By Muhammad Ado Musa
Having a very good network (otherwise known as ‘connection’) and communication skills is a major asset to success, particularly in this modern world. No matter how hard you work, how smart you are, or how talented you are, if you don’t have good and efficient skills in communication and connecting with other people, you’re less likely to become successful.
To stand out against your counterparts, whether it is in leadership, business, or any organisation, you must have an effective way of cooperating with people. It is certainly true that you can’t be smarter than everybody, and even if you are smart enough, you can never be smarter than people who connect themselves, share ideas, and come up with sufficient solutions.
Lack of ability to connect with desired people is among the major barriers to success. Many people have a repressed brainiac capability, but due to the absence of effective connection, they remain stagnant.
According to the definition coined by John C. Maxwell, connection is the ability to identify with people and relate to them in a way that increases your influence with them.
Connection and communication are crucial to having good leadership. For you to be constructive in your leadership role, you must have very good communication with your coworkers. The power of connecting with others cannot be overemphasised.
The starting point for gaining connection skills is to first keep aside your biases, such as religious, cultural, or ethnic differences. Learning how to connect with people is key to success, no matter your goals. It is good to know you can’t do everything by yourself; your smarts and hard work are not enough to lift you to where you want to be; you must engage with society members who share the same ideology to influence each other. “If smart A connects with smart B, they arrive at having double ideas instead of one”.
Several studies have shown that high achievers are those who listen to others, consider other people, and, interestingly, solicit ideas from people who are inferior to them.
In his book titled “Everyone Communicates, Few Connect”, John C. Maxwell classified different ways of connecting at every level, such as: Connecting one-on-one is the most important aspect of connection. At this level, you must know the concerns of other people, listen to them attentively, and share your values with their ideas. In the end, you will both gain valuable information.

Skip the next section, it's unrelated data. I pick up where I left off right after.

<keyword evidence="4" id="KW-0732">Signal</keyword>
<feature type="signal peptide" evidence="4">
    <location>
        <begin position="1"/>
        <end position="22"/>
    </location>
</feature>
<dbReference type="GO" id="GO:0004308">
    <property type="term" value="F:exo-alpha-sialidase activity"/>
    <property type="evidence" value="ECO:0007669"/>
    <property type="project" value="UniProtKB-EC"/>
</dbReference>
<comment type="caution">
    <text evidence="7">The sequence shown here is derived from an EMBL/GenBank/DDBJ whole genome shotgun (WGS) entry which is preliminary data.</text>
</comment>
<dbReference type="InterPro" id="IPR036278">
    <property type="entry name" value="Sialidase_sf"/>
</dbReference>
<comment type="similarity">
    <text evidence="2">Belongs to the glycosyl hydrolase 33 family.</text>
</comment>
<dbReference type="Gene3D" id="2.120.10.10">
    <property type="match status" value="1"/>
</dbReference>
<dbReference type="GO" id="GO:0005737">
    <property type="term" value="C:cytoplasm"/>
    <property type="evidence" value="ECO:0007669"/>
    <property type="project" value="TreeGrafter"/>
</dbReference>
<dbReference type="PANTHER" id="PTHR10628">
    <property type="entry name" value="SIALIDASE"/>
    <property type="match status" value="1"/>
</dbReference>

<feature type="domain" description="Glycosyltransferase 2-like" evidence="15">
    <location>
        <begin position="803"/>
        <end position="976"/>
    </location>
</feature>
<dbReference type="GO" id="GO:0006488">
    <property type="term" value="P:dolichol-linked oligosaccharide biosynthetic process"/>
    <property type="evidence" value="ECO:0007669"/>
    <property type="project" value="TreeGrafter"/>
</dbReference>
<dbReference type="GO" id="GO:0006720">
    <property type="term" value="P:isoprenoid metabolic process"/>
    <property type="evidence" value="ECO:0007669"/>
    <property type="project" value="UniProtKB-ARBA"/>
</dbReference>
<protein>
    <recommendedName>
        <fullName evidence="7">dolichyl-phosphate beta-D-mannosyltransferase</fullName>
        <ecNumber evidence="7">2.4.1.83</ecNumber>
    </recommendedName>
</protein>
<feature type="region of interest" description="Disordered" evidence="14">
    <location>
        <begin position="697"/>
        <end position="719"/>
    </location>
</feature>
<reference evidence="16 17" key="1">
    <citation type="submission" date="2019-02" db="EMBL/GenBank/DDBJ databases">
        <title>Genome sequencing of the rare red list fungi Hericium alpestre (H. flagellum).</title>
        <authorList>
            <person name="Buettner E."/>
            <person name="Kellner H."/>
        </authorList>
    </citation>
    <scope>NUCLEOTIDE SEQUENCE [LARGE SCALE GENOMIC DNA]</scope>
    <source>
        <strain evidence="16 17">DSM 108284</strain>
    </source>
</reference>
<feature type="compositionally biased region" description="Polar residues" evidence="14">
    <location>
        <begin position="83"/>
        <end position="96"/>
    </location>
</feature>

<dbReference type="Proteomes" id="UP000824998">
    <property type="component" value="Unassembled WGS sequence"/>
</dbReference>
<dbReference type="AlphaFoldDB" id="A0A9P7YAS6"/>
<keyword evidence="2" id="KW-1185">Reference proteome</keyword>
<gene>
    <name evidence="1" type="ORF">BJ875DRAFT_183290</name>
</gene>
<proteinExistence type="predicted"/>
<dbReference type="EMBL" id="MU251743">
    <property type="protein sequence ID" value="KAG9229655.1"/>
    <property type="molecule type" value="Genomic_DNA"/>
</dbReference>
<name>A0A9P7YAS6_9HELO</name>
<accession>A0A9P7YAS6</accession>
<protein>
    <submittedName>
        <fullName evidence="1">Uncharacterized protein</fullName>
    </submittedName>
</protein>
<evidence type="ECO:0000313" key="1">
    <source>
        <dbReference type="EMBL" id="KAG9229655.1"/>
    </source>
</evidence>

The second way is to connect in a group. At this level, recognise every person’s potential, acknowledge it, and be open to new ideas, especially in the area of their potential.
The third is connecting with an audience. In this case, you need to convey your appreciation to the audience, do something exceptional for them, and, at the end, inform them how much you enjoyed engaging with them.The major key to success is the ability to communicate and establish a good connection with people.
Apparently, without connecting and communicating, Mark Zuckerberg would not have built Facebook, and Steve Jobs would not have established Apple. For us to have better socioeconomic growth, we must connect. Our business moguls, especially in northern Nigeria, should come up with an effective way of communication that would lead to immaculate partnerships to build industries and markets that would employ thousands of people, rather than being stagnant with one idea that won’t go anywhere.
Connections are not only about leadership or business but across all aspects of life, whether you are in academia, institutions, or with your coworkers. Once you have any idea, try to identify people who share the same ideology. You can connect with every person, such as professors, doctors, friends, or colleagues. One of the best ways to connect with your mentors is via email, social media, or face-to-face.
Know how to craft an attractive email address because a poorly written email may disqualify you. That will lead you to become successful, you must cooperate with people, no matter how smart you are. As it’s said, two heads are better than one.
Muhammad Ado Musa writes from Kano, Nigeria.